A look out through one of the several ocean passes in North Carolina

A look out through one of the several ocean passes in North Carolina

We covered a lot of ground on Thursday, a total of 72 nautical miles over eleven hours. We could not have asked for a better day to cover so much ground. At 5:20, we tied up to the dock at St. James Plantation Marina in St. James, NC, a picture-perfect type place. We cleaned up, put a load of clothes in the marina washer, and enjoyed a lovely dinner at the marina grill. We hope to make it to Oriental by Saturday evening. That means we’ll need to cover approximately 55 miles/day over the next two days. If there are no surprises, that certainly seems doable.

We're in North Carolina!

We’re in North Carolina!

Entering St. James Plantation marina, happy to be done with an eleven hour day.

Entering St. James Plantation marina, happy to be done with an eleven hour day.

From our slip in the marina

From our slip in the marina

Ready to walk down D-dock for dinner.

Ready to walk down D-dock for dinner.

Beatitude can be seen in her slip.

Beatitude can be seen in her slip.

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One More Day in Charleston

Well, we thought we would head northward today. But, we were wrong. The guys from North Sail Charleston did not make it yesterday, but finally showed up around noon today to install the repaired sail and the new “quick-cover.” They did not finish until around 3 p.m., so our departure from the Holy City was delayed for another day.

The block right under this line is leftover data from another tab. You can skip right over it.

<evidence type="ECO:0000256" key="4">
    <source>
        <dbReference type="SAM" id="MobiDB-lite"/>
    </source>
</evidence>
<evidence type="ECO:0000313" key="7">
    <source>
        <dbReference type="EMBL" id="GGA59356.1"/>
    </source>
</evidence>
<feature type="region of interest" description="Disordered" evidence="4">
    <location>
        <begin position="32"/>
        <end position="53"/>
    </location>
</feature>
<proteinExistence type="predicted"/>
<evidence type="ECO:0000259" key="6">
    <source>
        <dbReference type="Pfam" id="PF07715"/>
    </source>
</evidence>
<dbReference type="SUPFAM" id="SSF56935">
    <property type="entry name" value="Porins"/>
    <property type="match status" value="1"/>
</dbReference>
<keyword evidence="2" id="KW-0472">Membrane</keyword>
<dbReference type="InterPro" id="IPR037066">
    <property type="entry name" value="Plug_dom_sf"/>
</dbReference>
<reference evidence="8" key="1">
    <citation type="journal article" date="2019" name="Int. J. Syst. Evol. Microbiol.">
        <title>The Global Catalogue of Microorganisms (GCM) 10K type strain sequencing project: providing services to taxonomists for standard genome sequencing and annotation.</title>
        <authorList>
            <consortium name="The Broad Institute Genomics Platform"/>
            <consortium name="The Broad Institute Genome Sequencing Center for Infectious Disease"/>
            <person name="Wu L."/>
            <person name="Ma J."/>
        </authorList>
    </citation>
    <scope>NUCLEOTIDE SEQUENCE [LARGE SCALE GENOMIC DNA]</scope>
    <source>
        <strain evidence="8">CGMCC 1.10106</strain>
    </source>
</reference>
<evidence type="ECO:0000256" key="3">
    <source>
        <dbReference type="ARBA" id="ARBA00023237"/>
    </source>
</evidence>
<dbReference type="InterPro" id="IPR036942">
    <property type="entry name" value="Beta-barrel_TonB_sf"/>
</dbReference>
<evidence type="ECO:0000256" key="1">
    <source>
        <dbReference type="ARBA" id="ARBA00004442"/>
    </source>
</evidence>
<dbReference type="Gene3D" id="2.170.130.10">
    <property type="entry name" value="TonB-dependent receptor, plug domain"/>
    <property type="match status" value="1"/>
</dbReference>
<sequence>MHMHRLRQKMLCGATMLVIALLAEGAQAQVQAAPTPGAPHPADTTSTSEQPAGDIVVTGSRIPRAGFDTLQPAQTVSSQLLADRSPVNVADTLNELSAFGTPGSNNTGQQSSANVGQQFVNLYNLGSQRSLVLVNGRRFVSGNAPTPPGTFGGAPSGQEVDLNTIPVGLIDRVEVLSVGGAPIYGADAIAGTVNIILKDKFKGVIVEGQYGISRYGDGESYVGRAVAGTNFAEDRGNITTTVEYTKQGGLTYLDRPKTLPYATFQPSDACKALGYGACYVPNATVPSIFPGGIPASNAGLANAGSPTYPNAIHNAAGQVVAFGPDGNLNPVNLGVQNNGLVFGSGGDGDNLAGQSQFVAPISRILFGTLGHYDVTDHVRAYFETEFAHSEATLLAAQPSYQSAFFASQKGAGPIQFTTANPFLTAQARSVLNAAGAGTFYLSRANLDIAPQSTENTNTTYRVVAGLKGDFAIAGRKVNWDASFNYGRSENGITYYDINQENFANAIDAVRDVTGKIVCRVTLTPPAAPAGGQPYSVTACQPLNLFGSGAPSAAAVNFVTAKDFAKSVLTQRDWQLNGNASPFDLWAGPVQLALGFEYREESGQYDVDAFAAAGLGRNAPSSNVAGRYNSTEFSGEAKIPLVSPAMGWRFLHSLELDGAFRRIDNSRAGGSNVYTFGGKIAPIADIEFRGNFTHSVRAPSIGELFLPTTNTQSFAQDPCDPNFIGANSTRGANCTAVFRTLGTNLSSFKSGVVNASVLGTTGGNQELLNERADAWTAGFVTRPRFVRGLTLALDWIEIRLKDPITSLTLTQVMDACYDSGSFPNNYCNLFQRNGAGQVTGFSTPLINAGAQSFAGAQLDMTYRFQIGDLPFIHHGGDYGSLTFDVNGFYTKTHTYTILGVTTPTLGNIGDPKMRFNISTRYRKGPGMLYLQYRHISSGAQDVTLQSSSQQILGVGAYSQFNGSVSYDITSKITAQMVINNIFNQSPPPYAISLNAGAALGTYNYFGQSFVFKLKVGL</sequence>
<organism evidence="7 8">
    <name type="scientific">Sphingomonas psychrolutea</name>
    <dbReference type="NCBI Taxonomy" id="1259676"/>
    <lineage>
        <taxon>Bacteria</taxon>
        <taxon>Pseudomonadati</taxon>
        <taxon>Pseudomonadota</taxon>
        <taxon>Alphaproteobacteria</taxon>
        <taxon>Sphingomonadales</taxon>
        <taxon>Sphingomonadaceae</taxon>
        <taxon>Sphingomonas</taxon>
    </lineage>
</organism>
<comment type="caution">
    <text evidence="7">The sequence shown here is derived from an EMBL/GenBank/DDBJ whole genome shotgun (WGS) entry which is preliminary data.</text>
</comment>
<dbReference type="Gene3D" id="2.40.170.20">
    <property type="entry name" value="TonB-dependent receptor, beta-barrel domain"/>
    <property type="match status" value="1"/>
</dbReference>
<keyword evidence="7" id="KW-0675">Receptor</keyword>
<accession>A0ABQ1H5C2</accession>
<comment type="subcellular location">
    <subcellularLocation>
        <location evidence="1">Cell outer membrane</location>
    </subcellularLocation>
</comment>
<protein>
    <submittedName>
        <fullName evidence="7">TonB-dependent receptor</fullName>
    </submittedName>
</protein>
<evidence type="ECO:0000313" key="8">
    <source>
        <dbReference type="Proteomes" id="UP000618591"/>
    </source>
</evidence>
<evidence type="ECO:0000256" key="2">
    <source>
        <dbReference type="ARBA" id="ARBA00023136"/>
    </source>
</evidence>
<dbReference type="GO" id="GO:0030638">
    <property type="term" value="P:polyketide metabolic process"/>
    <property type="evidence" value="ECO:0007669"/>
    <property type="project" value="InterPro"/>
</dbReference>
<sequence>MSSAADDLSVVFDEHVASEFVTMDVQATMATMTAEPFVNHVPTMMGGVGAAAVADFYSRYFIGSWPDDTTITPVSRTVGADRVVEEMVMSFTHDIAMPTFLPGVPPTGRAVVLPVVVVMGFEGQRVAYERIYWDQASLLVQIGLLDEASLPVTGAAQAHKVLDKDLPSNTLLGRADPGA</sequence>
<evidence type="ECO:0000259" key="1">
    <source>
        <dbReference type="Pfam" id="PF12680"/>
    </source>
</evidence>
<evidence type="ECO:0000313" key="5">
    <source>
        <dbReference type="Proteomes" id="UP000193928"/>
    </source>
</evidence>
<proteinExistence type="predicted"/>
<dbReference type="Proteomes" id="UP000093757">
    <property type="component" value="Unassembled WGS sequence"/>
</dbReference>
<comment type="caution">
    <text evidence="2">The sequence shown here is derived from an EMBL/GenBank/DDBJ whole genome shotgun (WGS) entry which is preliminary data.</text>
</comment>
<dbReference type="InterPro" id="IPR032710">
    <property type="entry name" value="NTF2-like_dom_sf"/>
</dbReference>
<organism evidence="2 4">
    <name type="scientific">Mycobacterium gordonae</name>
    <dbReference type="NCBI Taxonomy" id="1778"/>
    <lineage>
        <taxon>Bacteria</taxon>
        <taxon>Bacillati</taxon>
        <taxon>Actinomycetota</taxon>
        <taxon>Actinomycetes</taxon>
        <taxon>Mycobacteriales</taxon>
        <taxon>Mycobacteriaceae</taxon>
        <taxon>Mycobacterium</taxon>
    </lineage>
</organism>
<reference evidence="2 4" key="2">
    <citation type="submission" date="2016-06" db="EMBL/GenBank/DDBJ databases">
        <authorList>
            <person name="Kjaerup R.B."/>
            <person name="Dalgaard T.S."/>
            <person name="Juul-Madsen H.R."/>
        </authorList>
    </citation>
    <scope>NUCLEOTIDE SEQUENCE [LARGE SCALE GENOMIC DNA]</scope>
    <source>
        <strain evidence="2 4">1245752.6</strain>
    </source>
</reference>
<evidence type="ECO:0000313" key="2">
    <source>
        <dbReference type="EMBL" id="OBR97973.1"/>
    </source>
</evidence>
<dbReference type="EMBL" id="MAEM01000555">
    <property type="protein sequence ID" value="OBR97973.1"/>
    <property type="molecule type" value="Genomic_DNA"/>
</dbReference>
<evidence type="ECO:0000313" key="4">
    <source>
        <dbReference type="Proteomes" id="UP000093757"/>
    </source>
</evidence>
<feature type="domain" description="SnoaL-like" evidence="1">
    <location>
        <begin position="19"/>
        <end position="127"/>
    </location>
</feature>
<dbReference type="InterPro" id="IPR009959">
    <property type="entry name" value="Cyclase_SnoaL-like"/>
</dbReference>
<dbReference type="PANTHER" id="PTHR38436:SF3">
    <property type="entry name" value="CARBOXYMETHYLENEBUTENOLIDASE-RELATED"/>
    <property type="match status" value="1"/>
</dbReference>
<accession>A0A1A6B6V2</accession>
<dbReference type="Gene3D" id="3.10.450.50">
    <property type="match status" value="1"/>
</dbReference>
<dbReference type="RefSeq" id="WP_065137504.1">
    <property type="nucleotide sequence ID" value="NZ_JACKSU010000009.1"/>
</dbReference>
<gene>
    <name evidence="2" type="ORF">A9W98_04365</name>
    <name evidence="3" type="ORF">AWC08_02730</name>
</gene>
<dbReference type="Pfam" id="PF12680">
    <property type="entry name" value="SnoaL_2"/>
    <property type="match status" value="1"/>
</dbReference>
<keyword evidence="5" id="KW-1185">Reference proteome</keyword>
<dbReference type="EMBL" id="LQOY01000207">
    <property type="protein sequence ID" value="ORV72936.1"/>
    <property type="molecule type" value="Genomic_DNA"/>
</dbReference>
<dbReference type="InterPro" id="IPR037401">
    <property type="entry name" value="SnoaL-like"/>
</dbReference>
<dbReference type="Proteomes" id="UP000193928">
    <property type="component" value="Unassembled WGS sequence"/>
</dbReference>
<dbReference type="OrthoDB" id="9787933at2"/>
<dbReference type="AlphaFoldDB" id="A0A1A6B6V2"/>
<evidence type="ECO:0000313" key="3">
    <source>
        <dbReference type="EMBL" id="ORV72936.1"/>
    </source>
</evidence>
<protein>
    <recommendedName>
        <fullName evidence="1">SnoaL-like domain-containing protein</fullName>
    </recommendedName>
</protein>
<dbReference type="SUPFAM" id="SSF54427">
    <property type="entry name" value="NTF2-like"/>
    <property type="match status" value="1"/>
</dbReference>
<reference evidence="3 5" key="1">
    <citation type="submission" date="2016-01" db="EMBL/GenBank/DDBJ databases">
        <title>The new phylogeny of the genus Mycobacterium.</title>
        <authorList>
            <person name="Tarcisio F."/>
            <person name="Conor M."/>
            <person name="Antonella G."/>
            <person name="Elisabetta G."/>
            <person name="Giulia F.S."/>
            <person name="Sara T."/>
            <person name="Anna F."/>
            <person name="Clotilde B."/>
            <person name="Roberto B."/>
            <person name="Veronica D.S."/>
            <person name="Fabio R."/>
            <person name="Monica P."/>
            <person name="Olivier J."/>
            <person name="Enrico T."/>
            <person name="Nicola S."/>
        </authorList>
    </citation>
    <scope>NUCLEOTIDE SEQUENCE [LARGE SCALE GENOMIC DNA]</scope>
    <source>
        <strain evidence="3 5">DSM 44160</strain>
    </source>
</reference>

Caution: Men at Work

Caution: Men at Work

Beatitude with her new "quick-cover"

Beatitude with her new “quick-cover”

Quick-cover with repaired mainsail inside

Quick-cover with repaired mainsail inside

However, we do now have a mainsail once again, and a nice new stack-pack to protect and hold it when not in use. Our old one had rips and tears with considerable UV damage and dry rot. As mentioned in the last post, we also have a couple of other “improvements” of which Cindy was unaware. First of all, I sent all the covers for our cushions in the cockpit and on the front deck out to a canvas shop for repair. Many of the snaps had broken off. They are now repaired and in place. I also bought a portable air-conditioner for the salon. You may recall we have three built-in marine AC units on Beatitude: One for each hull and one for the salon. The unit for the salon hasn’t worked in about a year. A compressor needs replacing at the cost of about two to three thousand dollars. I’ve balked at that price for months, but the heat has been so oppressive that I bought a portable unit for about $300.00. It works better than the built-in marine unit. Now, of course, we can only use this went hooked up to shore power in a marina (as we are now) or if we run the generator. So, it will be of limited assistance for the next week or two.

New 10,000 BTU portable air-conditioner

New 10,000 BTU portable air-conditioner

New electric head

New electric head

Wifi extender mounted on stern pole to right (actually just another excuse to display the Georgia flag)

Wifi extender mounted on stern pole to right (actually just another excuse to display the Georgia flag)

The upside to our one-day departure delay is that we were able to do a few more errands (with the use of Megan Argabright’s car) and were able to meet up with Justin and Shera for dinner one more time before we go. We’ll probably pass through Charleston again in the fall on our way to the Caribbean. That means we’ll have something to look forward to as we move southward through the Carolinas again.